Moscow, September 3, Interfax - The defense lawyers for the Pussy Riot band have said the request by the Man and the Law television program to have the young women publicly apologize to believers is "unacceptable" and "outrageous."
"We have discussed this situation with our clients, who like us believe that the young women have made sufficient apologies at the trial, having said everything they deemed necessary," Pussy Riot lawyer Nikolay Polozov told Interfax.
Last Friday the band's lawyers were contacted by authors of the Man and the Law television program, who suggested that the young women's lawyers make a public on-air apology on September 8, he said.
"Given the fact that in the last program about Pussy Riot our clients were portrayed unfavorably, we told the television program that we are ready to take part in the program provided that we agree on a script plan, in which case the program will have to pay us a fine if there is any deviation from the plan," Polozov said.
After that the lawyer was contacted by the program producer who said that television channels will stop the campaign against the convicted Pussy Riot members if the young women publicly apologize, he said.
"We consider it an unacceptable and outrageous blackmailing," the lawyer said.
The defense refused to take part in the program on these conditions, following which I received a call from its director, Denis Pimanov, who said that the formal request was posted on the program's website, he said.
"Demanding additional apologies" is unacceptable, Polozov said.
"The young women were convicted for something they did not do. First they put them into jail, then demand their apologies, wanting them to repent in handcuffs and on their knees," the lawyer said.
"Today they will apologize to the Man and the Law, tomorrow they will be asked to apologize to a kids' program," Polozov said.
All that is happening is a targeted pressure by the authorities on my clients through state-affiliated mass media, he said.
"We are still ready to agree upon a script plan. Otherwise, we will not cooperate. Our task is to get our clients out of prison, and not make appearances on television channels," the lawyer said.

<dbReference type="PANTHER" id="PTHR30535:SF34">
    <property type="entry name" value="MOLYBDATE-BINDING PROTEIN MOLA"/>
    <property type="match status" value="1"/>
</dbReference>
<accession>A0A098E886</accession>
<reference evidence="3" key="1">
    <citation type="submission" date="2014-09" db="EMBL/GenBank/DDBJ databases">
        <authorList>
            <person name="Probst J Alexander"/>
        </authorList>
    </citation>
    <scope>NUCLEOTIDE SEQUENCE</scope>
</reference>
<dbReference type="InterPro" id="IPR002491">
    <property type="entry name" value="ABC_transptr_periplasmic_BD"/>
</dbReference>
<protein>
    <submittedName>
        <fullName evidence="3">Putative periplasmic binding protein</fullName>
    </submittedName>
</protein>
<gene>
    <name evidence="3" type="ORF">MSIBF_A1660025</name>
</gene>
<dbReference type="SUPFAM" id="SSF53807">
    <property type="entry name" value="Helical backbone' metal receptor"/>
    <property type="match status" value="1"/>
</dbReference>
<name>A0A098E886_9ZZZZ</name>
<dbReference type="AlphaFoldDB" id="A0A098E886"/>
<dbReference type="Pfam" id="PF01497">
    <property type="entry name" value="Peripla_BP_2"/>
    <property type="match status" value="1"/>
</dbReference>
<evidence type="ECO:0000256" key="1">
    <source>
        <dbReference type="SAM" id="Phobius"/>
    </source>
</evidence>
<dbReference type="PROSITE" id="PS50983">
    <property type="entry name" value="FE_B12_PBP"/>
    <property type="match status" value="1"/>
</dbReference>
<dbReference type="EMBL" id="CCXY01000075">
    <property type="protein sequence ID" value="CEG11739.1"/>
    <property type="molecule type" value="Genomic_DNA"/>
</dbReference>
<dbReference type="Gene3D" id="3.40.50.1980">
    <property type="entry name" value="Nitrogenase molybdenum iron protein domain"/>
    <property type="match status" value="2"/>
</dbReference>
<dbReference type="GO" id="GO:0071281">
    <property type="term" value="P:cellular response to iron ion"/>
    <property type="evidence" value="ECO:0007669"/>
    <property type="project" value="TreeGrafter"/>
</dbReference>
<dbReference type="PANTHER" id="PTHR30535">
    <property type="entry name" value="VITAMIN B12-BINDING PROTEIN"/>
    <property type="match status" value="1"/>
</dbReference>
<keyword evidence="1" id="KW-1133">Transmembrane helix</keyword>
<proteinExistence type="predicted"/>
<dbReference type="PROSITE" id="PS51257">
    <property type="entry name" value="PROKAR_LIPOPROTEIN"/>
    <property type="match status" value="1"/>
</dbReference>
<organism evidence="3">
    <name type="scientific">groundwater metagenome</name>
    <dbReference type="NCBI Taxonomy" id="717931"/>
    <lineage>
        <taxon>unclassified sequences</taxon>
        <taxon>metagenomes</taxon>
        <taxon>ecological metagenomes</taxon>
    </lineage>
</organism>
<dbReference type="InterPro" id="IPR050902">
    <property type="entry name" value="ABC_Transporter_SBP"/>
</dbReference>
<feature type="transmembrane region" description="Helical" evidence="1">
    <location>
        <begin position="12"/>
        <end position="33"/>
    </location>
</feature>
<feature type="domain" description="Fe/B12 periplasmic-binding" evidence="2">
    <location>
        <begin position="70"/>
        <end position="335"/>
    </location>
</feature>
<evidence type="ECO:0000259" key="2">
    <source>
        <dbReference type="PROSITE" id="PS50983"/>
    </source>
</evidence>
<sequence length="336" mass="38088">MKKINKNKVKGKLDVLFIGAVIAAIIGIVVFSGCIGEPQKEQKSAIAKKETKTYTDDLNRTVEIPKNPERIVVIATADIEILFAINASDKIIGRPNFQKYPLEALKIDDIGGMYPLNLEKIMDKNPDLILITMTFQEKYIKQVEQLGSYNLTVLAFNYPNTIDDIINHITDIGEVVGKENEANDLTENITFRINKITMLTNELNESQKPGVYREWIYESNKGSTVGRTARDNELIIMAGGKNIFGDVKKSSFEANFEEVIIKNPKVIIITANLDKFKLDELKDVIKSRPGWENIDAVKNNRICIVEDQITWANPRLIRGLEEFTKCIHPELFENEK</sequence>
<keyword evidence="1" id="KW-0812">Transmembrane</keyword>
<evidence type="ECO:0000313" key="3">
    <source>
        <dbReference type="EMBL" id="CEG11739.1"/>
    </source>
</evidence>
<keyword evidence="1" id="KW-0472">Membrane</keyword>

The television program representatives have not commented on this information yet.
Meanwhile, a formal appeal to Pussy Riot was posted on the Man and the Law program's website on Sunday. The statement, which is addressed both to the band members and their lawyers, says that the program authors see a way out of the situation.
"If the young women are ready to make a formal statement (say, one that is signed by them and sounded through their lawyers) and apologize to believers on air on Channel 1, then the program is ready to make maximum of efforts to help stop attacks on the young women, given that the voice of our program is most likely to be heeded," the statement said.
Now is the time to look for a way out to stop this silly infinity, it said. "All this could end in bloodshed. We think you understand it just as we do!" the program authors said.
"We are by no means saying or discussing the young women's political views (they are entitled to say what they think fit). In our view, it is extremely important for public appeasement and reconciliation that they themselves make the first step and apologize to the believers. Our program is ready to support them and call from television screens for radical mitigation of the Pussy Riot verdict," the program authors said.
The document contains extracts from the laws of various countries, which impose a criminal liability for acts motivated by religious hatred.
On August 17 a court in Moscow sentenced Pussy Riot members Nadezhda Tolokonnikova, Mariya Alyokhina and Yekaterina Samutsevich to two years of imprisonment for hooliganism after they staged an anti-Putin protest at the Christ the Savior Cathedral in February 2012. On August 27 the verdict was appealed. The protest and subsequent criminal prosecution of the young women caused a broad international outcry. Amnesty International named the Pussy Riot members Prisoners of Conscience.